One of the greatest challenges in animal biology is to learn how genomic sequence information is read by transcription factors to produce patterns of gene expression within the context of regulatory networks in developing embryos. This proposed Program Project will integrate computational modeling and wet laboratory methods to address this challenge in the belief that only quantitative, predictive mathematical models that have been validated experimentally can provide the rigorous understanding required. The proposal builds on a set of complementary, quantitative datasets that we have established for the Drosophila early embryo regulatory network, together with initial computational models for the targeting of factors to DNA and for the subsequent generation of specific patterns of transcriptional output. These preliminary experiments illustrate that factors show a shockingly broad, quantitative continuum of binding and function to highly overlapping genomic regions in vivo and suggest the molecular mechanism chiefly responsible for driving DNA binding in vivo. Our proposal is organized into four interdependent Research Projects and one Shared Resource Core. These will map at a new, much higher resolution the binding of transcription factors to their specific recognition sites in embryos;test the predictions of our computational models by extensively measuring the effect of point mutations in factor recognition sites on both in vivo factor occupancy and spatial and temporal transcriptional outputs;establish image analysis methods to measure relative rates of nuclear transcription cell by cell;and develop an ordered series of computational models that link input and output datasets to establish the key molecular interactions within a transcription network and grammar rules for the organization of functional factor recognition sites. Our project will provide uniquely detailed datasets and modeling strategies for studying the developmental control of transcription, including extensive experimental testing and validation of the models predictions.

Public Health Relevance

Many genetic diseases, including cancer, result from mutational changes in genome sequence that cause transcriptional miss regulation. Most normal changes in physiology and development involve the coordinated modulation of transcription via changes in the activity of sequence specific transcription factors. By establishing how to read transcriptional information in animal genomes, we will greatly aid both the development of therapeutics for genetic diseases and the understanding of animal development.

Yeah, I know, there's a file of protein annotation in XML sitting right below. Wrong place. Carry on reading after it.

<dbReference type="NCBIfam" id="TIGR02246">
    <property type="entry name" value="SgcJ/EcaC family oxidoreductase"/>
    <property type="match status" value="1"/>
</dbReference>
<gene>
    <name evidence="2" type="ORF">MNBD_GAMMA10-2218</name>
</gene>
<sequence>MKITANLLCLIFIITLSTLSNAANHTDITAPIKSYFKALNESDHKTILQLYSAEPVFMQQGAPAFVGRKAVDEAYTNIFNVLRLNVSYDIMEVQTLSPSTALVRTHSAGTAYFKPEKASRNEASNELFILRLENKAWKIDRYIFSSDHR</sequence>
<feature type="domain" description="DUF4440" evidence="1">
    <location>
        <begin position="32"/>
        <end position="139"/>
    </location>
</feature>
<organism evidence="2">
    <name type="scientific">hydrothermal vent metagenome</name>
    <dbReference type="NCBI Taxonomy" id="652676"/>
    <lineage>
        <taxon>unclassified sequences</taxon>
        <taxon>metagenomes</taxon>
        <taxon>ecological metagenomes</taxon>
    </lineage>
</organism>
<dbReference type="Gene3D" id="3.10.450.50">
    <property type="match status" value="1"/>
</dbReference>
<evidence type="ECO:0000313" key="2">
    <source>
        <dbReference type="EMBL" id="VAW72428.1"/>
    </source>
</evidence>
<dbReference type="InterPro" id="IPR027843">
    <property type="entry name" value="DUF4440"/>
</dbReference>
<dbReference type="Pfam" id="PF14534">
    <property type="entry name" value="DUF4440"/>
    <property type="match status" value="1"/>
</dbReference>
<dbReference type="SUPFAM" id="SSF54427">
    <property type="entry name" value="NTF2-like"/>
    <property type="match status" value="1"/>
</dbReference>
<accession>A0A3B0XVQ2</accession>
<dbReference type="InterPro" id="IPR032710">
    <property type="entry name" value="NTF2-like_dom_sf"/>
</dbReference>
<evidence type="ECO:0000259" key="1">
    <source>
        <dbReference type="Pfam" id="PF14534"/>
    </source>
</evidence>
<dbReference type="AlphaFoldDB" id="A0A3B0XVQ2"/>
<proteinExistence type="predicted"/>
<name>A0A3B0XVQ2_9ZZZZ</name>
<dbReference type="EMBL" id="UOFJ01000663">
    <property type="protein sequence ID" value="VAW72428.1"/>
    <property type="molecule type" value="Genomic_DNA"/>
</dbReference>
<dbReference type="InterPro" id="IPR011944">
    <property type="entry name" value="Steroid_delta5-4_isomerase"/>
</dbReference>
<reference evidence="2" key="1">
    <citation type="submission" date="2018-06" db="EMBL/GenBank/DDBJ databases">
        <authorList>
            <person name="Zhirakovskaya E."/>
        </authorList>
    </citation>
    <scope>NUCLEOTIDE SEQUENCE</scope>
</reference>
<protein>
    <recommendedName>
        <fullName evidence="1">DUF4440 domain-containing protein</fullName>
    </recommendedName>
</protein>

Agency
National Institute of Health (NIH)
Institute
National Institute of General Medical Sciences (NIGMS)
Type
Research Program Projects (P01)
Project #
5P01GM099655-02
Application #
8545183
Study Section
Special Emphasis Panel (ZRG1-GGG-H (40))
Program Officer
Sledjeski, Darren D
Project Start
2012-09-13
Project End
2017-06-30
Budget Start
2013-07-01
Budget End
2014-06-30
Support Year
2
Fiscal Year
2013
Total Cost
$1,882,139
Indirect Cost
$724,781
Name
Lawrence Berkeley National Laboratory
Department
Genetics
Type
Organized Research Units
DUNS #
078576738
City
Berkeley
State
CA
Country
United States
Zip Code
94720
Li, Jingyi Jessica; Bickel, Peter J; Biggin, Mark D (2014) System wide analyses have underestimated protein abundances and the importance of transcription in mammals. PeerJ 2:e270
Knowles, David W; Biggin, Mark D (2013) Building quantitative, three-dimensional atlases of gene expression and morphology at cellular resolution. Wiley Interdiscip Rev Dev Biol 2:767-79